Rain, wind, and big surf. This isn’t your typical Canadian winter.
Here in the temperate coastal rainforest, the average winter temperature generally rises to around 8 degrees Celsius. Winter here means dramatic skies, rain (sometimes falling sideways), impressive swell…and bursts of sunshine. Storm watching season is as much about the weather as it is about how frequently it can change. All you have to do is be present to witness it.
Osprey Lane at Chesterman BeachTofino, BC
1421 Pacific Rim HighwayTofino, BC
1441 Pacific Rim HighwayTofino, BC
What makes Tofino such a storm watching hot spot? One factor is our exposed coast, with no landmass between here and Japan. This places Tofino in the unique position of experiencing the wind that builds up over distance, giving us those beautifully bent krummholz-shaped trees along the coast and waves that will roll in at up to 20 feet in height.
Despite our water temperature getting no warmer than 15 degrees Celsius, the ocean releases heat and moisture. This moderates the temperature on our coast, keeping most of our winter days snowless. The interaction of this warm ocean air with the colder upper air masses “energizes” the lows. Our storms generally originate in the Aleutian Low, situated by the Aleutian Islands in the Bering Sea by Alaska. As this low intensifies, what we get is rapidly falling pressures and strengthening winds. Add to that some intense rainfall, and you’ve got Tofino winter storm watching conditions.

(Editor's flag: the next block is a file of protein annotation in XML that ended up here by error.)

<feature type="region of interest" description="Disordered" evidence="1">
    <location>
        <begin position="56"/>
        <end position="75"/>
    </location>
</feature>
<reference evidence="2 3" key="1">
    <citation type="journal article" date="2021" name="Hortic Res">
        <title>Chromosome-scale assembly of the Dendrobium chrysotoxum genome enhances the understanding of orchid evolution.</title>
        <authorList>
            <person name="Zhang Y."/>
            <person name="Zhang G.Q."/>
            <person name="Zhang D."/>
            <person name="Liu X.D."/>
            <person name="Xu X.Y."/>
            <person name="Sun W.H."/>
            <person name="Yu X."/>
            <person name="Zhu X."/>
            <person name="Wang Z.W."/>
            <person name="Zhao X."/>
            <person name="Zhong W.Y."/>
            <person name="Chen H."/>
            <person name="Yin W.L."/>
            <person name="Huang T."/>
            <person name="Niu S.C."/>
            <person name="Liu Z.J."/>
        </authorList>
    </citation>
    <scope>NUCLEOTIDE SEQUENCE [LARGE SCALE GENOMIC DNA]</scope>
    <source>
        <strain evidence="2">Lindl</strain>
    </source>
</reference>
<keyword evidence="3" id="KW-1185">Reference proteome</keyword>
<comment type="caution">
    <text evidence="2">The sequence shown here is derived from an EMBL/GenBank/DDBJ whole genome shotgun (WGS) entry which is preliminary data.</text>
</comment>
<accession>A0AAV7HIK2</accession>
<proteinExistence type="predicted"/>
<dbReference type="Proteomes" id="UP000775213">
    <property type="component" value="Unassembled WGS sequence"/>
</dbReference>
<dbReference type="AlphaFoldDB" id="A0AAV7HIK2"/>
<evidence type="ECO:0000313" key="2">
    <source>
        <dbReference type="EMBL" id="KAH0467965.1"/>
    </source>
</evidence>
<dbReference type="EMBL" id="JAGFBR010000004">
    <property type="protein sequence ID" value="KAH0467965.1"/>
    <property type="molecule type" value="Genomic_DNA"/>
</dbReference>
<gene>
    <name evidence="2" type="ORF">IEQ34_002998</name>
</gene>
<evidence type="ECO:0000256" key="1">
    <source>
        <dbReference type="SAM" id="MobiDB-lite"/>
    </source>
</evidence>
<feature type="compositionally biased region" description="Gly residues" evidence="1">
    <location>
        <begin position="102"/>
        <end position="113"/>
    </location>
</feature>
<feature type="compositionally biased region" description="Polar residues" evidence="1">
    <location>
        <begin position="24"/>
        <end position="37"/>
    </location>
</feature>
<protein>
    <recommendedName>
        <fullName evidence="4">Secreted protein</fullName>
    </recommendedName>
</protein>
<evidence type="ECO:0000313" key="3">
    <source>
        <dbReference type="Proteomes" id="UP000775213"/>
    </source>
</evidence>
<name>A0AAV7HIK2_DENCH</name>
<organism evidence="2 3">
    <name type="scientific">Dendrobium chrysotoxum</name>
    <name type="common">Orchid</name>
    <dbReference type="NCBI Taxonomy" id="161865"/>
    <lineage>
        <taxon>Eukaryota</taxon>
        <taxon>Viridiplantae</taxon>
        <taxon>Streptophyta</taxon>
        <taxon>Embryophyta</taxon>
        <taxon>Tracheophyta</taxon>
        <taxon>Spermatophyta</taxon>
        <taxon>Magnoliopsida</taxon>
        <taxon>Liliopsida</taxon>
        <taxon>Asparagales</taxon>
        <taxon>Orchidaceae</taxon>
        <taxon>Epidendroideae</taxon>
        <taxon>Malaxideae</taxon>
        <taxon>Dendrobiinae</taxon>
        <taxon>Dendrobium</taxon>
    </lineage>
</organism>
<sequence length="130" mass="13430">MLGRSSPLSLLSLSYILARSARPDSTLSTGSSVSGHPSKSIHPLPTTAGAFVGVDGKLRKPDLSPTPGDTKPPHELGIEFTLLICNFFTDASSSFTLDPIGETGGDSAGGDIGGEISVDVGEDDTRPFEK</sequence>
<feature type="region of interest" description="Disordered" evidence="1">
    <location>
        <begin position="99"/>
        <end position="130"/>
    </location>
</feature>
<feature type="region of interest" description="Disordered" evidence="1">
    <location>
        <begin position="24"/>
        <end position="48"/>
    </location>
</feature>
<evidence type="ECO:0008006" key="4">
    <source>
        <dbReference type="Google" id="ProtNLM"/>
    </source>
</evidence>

Storm watching is a season, an activity and a passive pursuit simultaneously. This gives you license to enjoy it however you want! Here are some of our favourite ways to get in some Tofino storm watching:
And that’s just a headstart. It wouldn’t be fun if we revealed every storm watching spot, would it?
You hear the gales howling outside, see the waves rooster tailling, and want to get out there and up close. We get the excitement - and recommend these simple rules that all responsible westcoasters respect:
We’ve all seen great photos from this vantage point, but unless you possess superpowers and a desire to swim fully clothed in cold seas, we recommend staying well upland, beyond the reach of even the biggest rogue waves.
Stay dry-ish, stay safe, and enjoy your Tofino storm watching.
Highway 4 has scheduled a 24 hour road closure between 11am Saturday, February 22 and 11am Sunday, February 23.